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'The Life and Times of Allen Ginsberg' (NR)By Hal Hinson
Washington Post Staff Writer
February 25, 1994
For a film about a poet -- arguably, one of our time's best known and most influential -- Jerry Aronson's "The Life and Times of Allen Ginsberg" is pretty prosaic stuff.
The documentary lives up to its ambitious title. After more than a decade spent accumulating the interviews, photographs and mountains of memorabilia needed to give a full accounting of this Beat prototype's excellently adventurous life, Aronson has, indeed, compiled the most complete, most meticulously comprehensive and warmly straightforward portrait of the artist imaginable. Still, after all that, I wondered, is that all?
How could such a vital, eccentric life be reduced to such a commonplace record? Most likely, because of too much respect and admiration. In trying to convince us that Ginsberg is a writer of brilliance who hasn't yet truly gotten his due, Aronson turns his subject into a sage and takes all the fun out of it. Yes, the movie is a worthy accomplishment. But is it scintillating, nutty, madly inspired or ecstatically preposterous? Ginsberg himself is all these things, but this movie is not.
In truth, Aronson might have done better had he collected less and imagined more. To its credit, the movie delivers a treasure trove of information about Ginsberg, not least a stunning collection of snapshots of him and his immensely photogenic family of assorted dharma bums.
The documentary also includes long passages of the poet reading aloud and filmed testimony from William Burroughs as well as just about every important friend and family member still living, not to mention ample participation from Ginsberg himself. But Ginsberg here is so tame and respectful, so revered and worthy, that he seems to have been transformed into a sort of secular holy man.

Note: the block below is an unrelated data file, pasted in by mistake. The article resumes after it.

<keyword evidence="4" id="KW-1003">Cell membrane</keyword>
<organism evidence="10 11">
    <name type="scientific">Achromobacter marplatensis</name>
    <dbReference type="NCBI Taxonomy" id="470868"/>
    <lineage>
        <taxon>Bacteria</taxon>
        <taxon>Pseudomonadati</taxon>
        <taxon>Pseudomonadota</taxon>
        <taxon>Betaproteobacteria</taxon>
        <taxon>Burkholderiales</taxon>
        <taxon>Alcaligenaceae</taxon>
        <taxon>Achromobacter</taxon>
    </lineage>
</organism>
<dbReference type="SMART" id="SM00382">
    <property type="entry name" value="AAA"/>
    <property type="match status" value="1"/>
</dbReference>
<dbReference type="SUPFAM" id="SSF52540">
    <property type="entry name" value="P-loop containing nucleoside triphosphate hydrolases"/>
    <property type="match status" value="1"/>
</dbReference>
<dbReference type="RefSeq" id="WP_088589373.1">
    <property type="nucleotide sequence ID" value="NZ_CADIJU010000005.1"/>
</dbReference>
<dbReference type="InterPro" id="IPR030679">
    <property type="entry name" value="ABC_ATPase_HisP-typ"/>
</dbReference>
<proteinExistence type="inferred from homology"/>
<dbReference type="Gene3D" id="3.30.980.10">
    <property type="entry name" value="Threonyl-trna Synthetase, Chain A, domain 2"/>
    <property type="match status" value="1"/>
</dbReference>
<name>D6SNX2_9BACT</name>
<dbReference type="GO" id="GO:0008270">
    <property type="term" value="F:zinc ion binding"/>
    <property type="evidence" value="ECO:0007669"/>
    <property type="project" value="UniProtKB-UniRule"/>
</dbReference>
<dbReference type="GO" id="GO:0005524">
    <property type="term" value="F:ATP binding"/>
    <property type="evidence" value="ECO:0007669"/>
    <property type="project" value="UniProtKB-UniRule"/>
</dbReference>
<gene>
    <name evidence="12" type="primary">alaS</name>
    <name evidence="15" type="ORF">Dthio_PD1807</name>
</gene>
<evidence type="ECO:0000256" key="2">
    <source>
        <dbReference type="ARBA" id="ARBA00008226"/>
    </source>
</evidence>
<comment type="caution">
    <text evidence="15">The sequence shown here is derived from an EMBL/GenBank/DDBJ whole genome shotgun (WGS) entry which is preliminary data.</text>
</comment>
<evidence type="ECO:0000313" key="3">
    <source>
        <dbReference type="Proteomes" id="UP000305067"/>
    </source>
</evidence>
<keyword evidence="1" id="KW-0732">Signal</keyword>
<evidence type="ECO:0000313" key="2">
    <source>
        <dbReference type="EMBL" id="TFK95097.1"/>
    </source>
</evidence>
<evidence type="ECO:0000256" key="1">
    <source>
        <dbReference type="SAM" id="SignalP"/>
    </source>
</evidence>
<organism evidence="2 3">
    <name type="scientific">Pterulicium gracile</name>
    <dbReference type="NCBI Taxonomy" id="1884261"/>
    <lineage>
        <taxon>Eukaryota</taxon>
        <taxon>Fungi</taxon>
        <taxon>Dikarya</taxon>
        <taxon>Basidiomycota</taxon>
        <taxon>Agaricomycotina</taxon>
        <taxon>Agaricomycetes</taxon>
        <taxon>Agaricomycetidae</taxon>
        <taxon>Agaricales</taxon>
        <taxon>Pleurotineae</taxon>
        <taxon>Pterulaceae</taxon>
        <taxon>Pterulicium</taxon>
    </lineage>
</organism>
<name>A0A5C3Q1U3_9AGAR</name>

The Allen Ginsberg I remember is an unapologetic nonconformist, gay blade, activist, agitator and anti-establishmentarian. Where, in "The Life and Times of Allen Ginsberg," has all that blessed freakiness gone?
Maybe this softening is what always happens when yesterday's news -- and yesterday's heroes -- are transmuted into history. Maybe the wild, uninhibited flesh of the real man is always replaced by the waxy facsimile of the official, historical person. With Ginsberg, though, the sacrifice of this wild human spirit to posterity seems especially sad, mainly because the subject has remained so steadfastly joyous in his nonconformity, so happy to go his own idiosyncratic way. This is, after all, the man who took LSD, then went before Congress and enthusiastically shared his experiences, and later went on television, with William F. Buckley, no less, who sat in amazement as Ginsberg read a poem he wrote after taking the drug. Or, as Buckley put it, "under the influence."
The movie is more a celebration of Ginsberg than an objective biography, yet it is successful as the former without compromising its claims to accuracy. Taking a chronological approach divided by decade, Aronson shows us all sides of the man. He shows us the self-conscious pre-teenager with the bucktoothed smile, the big, black glasses and the "weird" hair -- the fledgling hipster before he let his freak flag fly.
Aronson shows us the Beat icon of the '50s and proud member of the Beat inner circle, the Kerouac rat pack; and later, the '60s activist peacemaker and hippie guru; and later still, the love child in full blossom. All this is here, as well as the poet in old age, the gentle, mature man of today as he approaches his 70th birthday, and very ably presented too. Even so, the whole exercise comes across as a kind of premature embalming. Watching it, I had to keep reminding myself that the man is still alive.
The Life and Times of Allen Ginsberg is not rated.
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